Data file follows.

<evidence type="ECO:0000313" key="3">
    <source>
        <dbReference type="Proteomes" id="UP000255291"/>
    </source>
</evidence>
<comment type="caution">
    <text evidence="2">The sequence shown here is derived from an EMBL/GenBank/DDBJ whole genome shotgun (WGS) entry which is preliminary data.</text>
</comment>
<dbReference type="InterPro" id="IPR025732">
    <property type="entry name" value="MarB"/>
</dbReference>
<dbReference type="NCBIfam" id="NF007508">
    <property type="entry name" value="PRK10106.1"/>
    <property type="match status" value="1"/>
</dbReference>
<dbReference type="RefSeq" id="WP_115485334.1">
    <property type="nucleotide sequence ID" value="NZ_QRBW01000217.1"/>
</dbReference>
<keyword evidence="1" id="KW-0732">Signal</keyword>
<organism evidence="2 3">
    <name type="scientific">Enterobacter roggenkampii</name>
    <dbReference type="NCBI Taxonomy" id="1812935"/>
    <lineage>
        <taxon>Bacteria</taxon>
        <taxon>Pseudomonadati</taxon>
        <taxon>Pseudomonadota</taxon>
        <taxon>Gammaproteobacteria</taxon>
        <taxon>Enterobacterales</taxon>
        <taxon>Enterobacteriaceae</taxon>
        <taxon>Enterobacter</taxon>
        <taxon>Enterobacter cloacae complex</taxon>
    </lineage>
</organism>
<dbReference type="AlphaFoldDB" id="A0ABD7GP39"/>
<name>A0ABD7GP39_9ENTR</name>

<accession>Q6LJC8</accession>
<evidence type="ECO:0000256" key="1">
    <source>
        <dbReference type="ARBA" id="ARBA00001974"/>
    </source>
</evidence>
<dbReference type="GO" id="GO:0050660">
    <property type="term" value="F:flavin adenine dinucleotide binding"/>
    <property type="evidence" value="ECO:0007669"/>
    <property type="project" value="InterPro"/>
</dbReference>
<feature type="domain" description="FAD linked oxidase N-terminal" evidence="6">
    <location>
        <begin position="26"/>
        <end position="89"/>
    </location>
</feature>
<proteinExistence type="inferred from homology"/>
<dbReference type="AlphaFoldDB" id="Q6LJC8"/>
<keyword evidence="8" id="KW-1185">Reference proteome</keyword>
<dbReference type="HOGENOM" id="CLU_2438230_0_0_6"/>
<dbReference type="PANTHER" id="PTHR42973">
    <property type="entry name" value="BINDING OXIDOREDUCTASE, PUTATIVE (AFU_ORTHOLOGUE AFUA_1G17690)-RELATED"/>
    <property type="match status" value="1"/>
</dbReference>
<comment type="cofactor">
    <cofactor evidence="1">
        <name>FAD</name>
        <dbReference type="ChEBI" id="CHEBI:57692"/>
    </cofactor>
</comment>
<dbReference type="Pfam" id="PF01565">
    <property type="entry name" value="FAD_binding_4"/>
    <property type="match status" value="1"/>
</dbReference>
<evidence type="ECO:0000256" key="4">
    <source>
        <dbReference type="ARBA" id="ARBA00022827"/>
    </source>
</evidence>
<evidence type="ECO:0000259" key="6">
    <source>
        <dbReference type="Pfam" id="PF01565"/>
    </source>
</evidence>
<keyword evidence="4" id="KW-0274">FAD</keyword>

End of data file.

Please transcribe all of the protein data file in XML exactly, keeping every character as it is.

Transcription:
<evidence type="ECO:0000313" key="3">
    <source>
        <dbReference type="Proteomes" id="UP000255291"/>
    </source>
</evidence>
<comment type="caution">
    <text evidence="2">The sequence shown here is derived from an EMBL/GenBank/DDBJ whole genome shotgun (WGS) entry which is preliminary data.</text>
</comment>
<dbReference type="InterPro" id="IPR025732">
    <property type="entry name" value="MarB"/>
</dbReference>
<dbReference type="NCBIfam" id="NF007508">
    <property type="entry name" value="PRK10106.1"/>
    <property type="match status" value="1"/>
</dbReference>
<dbReference type="RefSeq" id="WP_115485334.1">
    <property type="nucleotide sequence ID" value="NZ_QRBW01000217.1"/>
</dbReference>
<keyword evidence="1" id="KW-0732">Signal</keyword>
<organism evidence="2 3">
    <name type="scientific">Enterobacter roggenkampii</name>
    <dbReference type="NCBI Taxonomy" id="1812935"/>
    <lineage>
        <taxon>Bacteria</taxon>
        <taxon>Pseudomonadati</taxon>
        <taxon>Pseudomonadota</taxon>
        <taxon>Gammaproteobacteria</taxon>
        <taxon>Enterobacterales</taxon>
        <taxon>Enterobacteriaceae</taxon>
        <taxon>Enterobacter</taxon>
        <taxon>Enterobacter cloacae complex</taxon>
    </lineage>
</organism>
<dbReference type="AlphaFoldDB" id="A0ABD7GP39"/>
<name>A0ABD7GP39_9ENTR</name>

<accession>Q6LJC8</accession>
<evidence type="ECO:0000256" key="1">
    <source>
        <dbReference type="ARBA" id="ARBA00001974"/>
    </source>
</evidence>
<dbReference type="GO" id="GO:0050660">
    <property type="term" value="F:flavin adenine dinucleotide binding"/>
    <property type="evidence" value="ECO:0007669"/>
    <property type="project" value="InterPro"/>
</dbReference>
<feature type="domain" description="FAD linked oxidase N-terminal" evidence="6">
    <location>
        <begin position="26"/>
        <end position="89"/>
    </location>
</feature>
<proteinExistence type="inferred from homology"/>
<dbReference type="AlphaFoldDB" id="Q6LJC8"/>
<keyword evidence="8" id="KW-1185">Reference proteome</keyword>
<dbReference type="HOGENOM" id="CLU_2438230_0_0_6"/>
<dbReference type="PANTHER" id="PTHR42973">
    <property type="entry name" value="BINDING OXIDOREDUCTASE, PUTATIVE (AFU_ORTHOLOGUE AFUA_1G17690)-RELATED"/>
    <property type="match status" value="1"/>
</dbReference>
<comment type="cofactor">
    <cofactor evidence="1">
        <name>FAD</name>
        <dbReference type="ChEBI" id="CHEBI:57692"/>
    </cofactor>
</comment>
<dbReference type="Pfam" id="PF01565">
    <property type="entry name" value="FAD_binding_4"/>
    <property type="match status" value="1"/>
</dbReference>
<evidence type="ECO:0000256" key="4">
    <source>
        <dbReference type="ARBA" id="ARBA00022827"/>
    </source>
</evidence>
<evidence type="ECO:0000259" key="6">
    <source>
        <dbReference type="Pfam" id="PF01565"/>
    </source>
</evidence>
<keyword evidence="4" id="KW-0274">FAD</keyword>